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Jesus loves our pilgrim band, He will lead us by the hand,

Lead us to the better land, Happy home on high.

Mine's a better country,

Where there is no sin;
Where the tones of sorrow
Never enter in.

ChorusJesus loves, &c.
But a little pilgrim

Must have garments clean,
Ere he'd wear the white robe,
And with Christ be seen.

Chorus-Jesus loves, &o.
Jesus, hear and save me ;

Teach me to obey ;
Holy Spirit, guide me
In the heavenly way.

Chorus—Jesus loves, &c.
I'm a little pilgrim,

And a stranger here,
But my home in heaven
Cometh ever near.

Chorus-Jesus loves, &o.

Poetry.

THE FIRST PRAYER.

BY MAY MARSTON.

When the young mother first kneels down

With the child that God hath given, In silence angels bow their heads

To catch the words in heaven. “Now I lay me down to sleep,”

Is all the prayer they hear; Then silently they lift their heads,

And earthward drop a tear. 'Tis all the little one can learn,

All she can teach it now: 'Twill cling to it in after years

When shadows mark its brow.

'Twas the very first I ever learned,

And I shall not forget : Although I am a woman now,

That prayer I'm saying yet.
My mother's voice ! I hear it still

Repeating word for word,
Perhaps she hears me from on high,

As in those days she heard.
Perhaps, when I kneel down to pray,

As an angel she is there, Waiting to see if I will think

To say that little prayer.
Our Father » was too hard at first,

For infant lips to learn,
But just as soon as she thought best

That prayer came next in turn.

I am very sure, while here on earth,

That angels come each day,
And carry up to the great white throne

All that we think and say.
Aud when the day is past and gone,

And they return to heaven,
I'm sure our loved ones meet them there

To ask what we have given.
Then don't forget to say your prayers,

The first with all the rest :
Perhaps the one who taught you that

Now dwells among the blest.

WHAT IS EARTH? What is earth, sexton ? A place to dig graves. What is earth, rich man? A place to work slaves. What is earth, graybeard? A place to grow old. What is earth, miser? A place to dig gold. What is earth, school-boy? A place for my play. What is earth, maiden? A place to be gay. What is earth, seamstress? A place where I weep. What is earth, sluggard ? A good place to sleep. What is earth, soldier? A place for a battle. What is earth, herdsman? A place to raise cattle. What is earth, widow ? A place of true sorrow. What is earth, tradesman ? I'll tell you to-morrow. What is earth, sick man ? 'Tis nothing to me. What is earth, sailor? My home is the sea. What is earth, statesman? A place to win fame. What is earth, author ? I'll write there my name. What is earth, monarch? For my realm it is given. What is earth, Christian ? The passage to heaven.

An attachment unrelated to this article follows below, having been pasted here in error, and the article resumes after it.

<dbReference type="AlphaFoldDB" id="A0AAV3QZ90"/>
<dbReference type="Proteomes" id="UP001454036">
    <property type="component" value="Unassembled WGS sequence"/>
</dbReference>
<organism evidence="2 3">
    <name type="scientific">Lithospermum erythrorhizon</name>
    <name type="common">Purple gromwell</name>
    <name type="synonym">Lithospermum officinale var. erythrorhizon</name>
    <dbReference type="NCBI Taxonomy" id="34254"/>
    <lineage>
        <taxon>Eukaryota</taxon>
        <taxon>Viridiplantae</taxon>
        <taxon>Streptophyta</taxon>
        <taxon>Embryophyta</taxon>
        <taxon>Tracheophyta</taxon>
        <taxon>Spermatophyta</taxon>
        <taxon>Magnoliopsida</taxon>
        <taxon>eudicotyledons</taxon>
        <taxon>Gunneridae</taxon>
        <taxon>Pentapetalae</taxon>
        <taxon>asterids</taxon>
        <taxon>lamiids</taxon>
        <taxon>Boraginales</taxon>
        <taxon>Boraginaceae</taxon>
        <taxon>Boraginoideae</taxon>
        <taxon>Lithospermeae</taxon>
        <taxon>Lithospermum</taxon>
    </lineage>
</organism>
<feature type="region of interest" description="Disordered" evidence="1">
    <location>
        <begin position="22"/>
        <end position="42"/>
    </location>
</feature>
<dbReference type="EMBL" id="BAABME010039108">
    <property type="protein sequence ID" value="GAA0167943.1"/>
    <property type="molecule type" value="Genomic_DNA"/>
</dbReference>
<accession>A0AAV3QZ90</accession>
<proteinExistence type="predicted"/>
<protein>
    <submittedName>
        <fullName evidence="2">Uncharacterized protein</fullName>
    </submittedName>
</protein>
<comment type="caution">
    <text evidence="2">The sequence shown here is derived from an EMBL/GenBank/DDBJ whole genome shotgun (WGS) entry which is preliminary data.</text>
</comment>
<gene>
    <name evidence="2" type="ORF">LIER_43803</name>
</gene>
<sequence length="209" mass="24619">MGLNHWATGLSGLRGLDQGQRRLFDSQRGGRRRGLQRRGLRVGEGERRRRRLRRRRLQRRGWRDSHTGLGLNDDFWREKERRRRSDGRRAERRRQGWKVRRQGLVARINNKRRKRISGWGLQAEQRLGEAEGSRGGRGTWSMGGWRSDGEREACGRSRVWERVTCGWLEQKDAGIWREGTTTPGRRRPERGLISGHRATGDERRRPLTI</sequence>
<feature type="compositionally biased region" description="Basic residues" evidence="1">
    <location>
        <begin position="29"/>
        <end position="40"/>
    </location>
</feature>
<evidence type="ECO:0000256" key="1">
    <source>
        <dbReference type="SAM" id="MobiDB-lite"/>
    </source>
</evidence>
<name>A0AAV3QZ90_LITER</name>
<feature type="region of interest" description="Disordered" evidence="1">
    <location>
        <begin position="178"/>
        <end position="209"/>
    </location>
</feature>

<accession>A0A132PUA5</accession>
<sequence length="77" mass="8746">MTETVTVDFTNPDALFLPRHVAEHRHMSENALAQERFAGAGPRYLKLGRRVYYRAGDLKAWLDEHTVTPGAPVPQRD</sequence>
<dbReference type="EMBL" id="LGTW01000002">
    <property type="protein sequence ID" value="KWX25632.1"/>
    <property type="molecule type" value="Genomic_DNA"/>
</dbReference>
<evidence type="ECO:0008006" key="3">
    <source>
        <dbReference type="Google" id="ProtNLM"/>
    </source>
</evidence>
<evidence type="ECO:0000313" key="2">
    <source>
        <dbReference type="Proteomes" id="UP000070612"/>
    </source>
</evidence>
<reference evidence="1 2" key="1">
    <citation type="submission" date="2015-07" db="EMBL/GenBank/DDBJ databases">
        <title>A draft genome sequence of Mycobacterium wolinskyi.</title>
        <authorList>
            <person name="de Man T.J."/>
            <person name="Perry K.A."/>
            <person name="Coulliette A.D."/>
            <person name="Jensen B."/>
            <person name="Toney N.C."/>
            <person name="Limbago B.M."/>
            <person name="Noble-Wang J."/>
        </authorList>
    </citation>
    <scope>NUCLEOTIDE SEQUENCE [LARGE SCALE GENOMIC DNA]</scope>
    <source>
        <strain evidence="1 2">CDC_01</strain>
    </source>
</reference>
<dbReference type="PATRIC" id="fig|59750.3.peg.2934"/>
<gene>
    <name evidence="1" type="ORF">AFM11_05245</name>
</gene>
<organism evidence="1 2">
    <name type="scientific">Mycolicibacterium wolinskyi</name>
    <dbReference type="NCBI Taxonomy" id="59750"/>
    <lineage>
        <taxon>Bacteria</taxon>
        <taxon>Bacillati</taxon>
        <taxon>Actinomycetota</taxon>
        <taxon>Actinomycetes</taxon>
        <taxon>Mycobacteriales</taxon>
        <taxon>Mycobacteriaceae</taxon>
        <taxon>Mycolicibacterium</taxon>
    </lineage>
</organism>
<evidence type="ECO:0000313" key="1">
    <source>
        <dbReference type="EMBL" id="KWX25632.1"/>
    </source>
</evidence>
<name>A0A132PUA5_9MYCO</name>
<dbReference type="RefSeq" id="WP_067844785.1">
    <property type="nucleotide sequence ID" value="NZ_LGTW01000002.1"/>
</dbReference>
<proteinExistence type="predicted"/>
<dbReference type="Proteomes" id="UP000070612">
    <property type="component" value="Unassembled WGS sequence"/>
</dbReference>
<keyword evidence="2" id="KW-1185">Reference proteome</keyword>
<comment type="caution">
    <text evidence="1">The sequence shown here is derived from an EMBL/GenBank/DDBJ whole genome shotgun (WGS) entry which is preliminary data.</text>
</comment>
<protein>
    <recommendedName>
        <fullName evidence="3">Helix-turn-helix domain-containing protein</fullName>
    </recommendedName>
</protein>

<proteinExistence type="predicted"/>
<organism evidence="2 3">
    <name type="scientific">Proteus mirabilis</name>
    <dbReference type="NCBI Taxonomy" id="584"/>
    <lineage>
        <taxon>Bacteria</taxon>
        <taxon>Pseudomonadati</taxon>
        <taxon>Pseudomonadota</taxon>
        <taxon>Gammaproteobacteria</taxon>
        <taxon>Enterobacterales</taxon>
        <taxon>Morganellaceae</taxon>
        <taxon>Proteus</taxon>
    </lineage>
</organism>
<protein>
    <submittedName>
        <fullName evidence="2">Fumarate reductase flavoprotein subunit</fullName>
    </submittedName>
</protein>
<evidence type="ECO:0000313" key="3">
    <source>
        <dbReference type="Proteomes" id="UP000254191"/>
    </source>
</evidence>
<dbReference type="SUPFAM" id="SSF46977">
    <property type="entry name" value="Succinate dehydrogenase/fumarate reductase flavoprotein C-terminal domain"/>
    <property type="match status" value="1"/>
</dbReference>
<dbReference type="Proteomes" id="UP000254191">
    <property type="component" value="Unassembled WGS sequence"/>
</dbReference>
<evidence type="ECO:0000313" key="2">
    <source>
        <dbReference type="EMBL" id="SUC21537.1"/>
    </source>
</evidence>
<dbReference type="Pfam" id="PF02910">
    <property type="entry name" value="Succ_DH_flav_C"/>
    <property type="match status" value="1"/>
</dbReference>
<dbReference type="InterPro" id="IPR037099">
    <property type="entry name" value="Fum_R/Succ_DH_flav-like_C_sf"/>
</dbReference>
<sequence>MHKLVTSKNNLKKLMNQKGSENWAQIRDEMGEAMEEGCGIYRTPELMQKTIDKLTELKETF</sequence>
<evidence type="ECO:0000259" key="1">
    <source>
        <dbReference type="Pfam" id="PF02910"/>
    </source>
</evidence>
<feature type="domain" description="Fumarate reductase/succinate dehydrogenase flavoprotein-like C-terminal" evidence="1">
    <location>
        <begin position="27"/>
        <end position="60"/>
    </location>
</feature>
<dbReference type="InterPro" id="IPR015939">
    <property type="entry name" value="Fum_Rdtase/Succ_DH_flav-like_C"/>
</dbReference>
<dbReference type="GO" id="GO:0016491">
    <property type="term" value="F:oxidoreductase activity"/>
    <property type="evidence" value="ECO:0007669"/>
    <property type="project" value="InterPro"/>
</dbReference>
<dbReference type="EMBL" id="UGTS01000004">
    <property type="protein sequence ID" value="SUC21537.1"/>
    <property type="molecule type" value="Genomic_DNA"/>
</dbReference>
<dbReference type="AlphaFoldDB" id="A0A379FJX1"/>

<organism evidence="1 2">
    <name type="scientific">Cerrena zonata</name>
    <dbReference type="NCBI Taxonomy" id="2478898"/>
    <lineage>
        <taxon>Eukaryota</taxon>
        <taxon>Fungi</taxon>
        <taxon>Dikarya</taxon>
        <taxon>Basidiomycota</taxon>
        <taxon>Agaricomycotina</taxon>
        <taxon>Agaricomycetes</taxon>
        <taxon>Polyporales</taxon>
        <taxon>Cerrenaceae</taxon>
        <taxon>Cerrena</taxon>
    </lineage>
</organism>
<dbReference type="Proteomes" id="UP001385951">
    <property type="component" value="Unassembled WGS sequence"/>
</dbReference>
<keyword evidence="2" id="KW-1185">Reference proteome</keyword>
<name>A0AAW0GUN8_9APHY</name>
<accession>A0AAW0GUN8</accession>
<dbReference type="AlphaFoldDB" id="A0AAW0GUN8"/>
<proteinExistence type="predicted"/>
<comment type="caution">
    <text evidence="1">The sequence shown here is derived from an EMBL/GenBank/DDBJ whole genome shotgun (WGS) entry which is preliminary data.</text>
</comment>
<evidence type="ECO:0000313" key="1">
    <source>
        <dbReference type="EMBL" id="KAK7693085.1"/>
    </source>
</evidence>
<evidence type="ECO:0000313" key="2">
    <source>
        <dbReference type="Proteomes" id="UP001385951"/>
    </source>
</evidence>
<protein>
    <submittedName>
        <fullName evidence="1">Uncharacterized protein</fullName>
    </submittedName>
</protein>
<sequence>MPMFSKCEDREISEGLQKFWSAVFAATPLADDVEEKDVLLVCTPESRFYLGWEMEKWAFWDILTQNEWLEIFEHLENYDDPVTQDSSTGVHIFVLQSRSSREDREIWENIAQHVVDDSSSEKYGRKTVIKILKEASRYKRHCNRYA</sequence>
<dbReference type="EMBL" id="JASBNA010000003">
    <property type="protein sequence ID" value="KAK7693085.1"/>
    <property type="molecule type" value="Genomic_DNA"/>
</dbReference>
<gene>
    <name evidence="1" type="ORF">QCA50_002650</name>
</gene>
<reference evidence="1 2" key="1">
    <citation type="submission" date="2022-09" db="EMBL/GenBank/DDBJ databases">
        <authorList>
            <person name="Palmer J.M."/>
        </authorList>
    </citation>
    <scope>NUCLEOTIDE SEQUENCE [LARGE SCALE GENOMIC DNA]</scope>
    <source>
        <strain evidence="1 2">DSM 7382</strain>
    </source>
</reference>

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Canterbury Cathedral.
SHE city of Canterbury is a very ancient

one, and it is often mentioned in the his-
tory of our country. It was a place of
importance even before the Roman In-
vasion. It was early occupied by the
Saxons, by whom it was named “Cant-
wara-byrig," or, Town of the Kentish
Men. At this time the Cathedral was

founded by the Roman missionary St: Augustine. Canterbury was then made the seat of the Metropolitan See, and Augustine the first Archbishop. The Cathedral was commenced, but not completed, during his life. In 1170, it was the scene of the murder of Thomas a Beckett, then Archbishop, who was afterwards canonized, or made a saint to be worshipped. He had a splendid shrine erected to his honour. From that time Canterbury attracted pilgrims in large numbers from all parts of Christendom, many of whom worshipped at a-Beckett's shrine; and their rich offerings contributed, greatly, both to the prosperity of the city, and the wealth of the church. This Cathedral is one of the largest and most magnificent in England. The whole structure is so finely proportioned, and its parts so exquisitely disposed and combined, that notwithstanding the great variety of styles exhibited, the impression produced is harmonious and grand. The building has the form of a double cross, with a high and massive, but elegant tower, with two smaller ones at the west end. In St. Andrew's chapel are kept the ancient charters and grants of lands, some of them signed with a cross by the Saxon kings, a thousand years ago, because they could not write their names. Here are no fewer than ten tombs of Archbishops, one of them the original tomb of St. Thomas, o which Henry II came barefoot to do penance, and where

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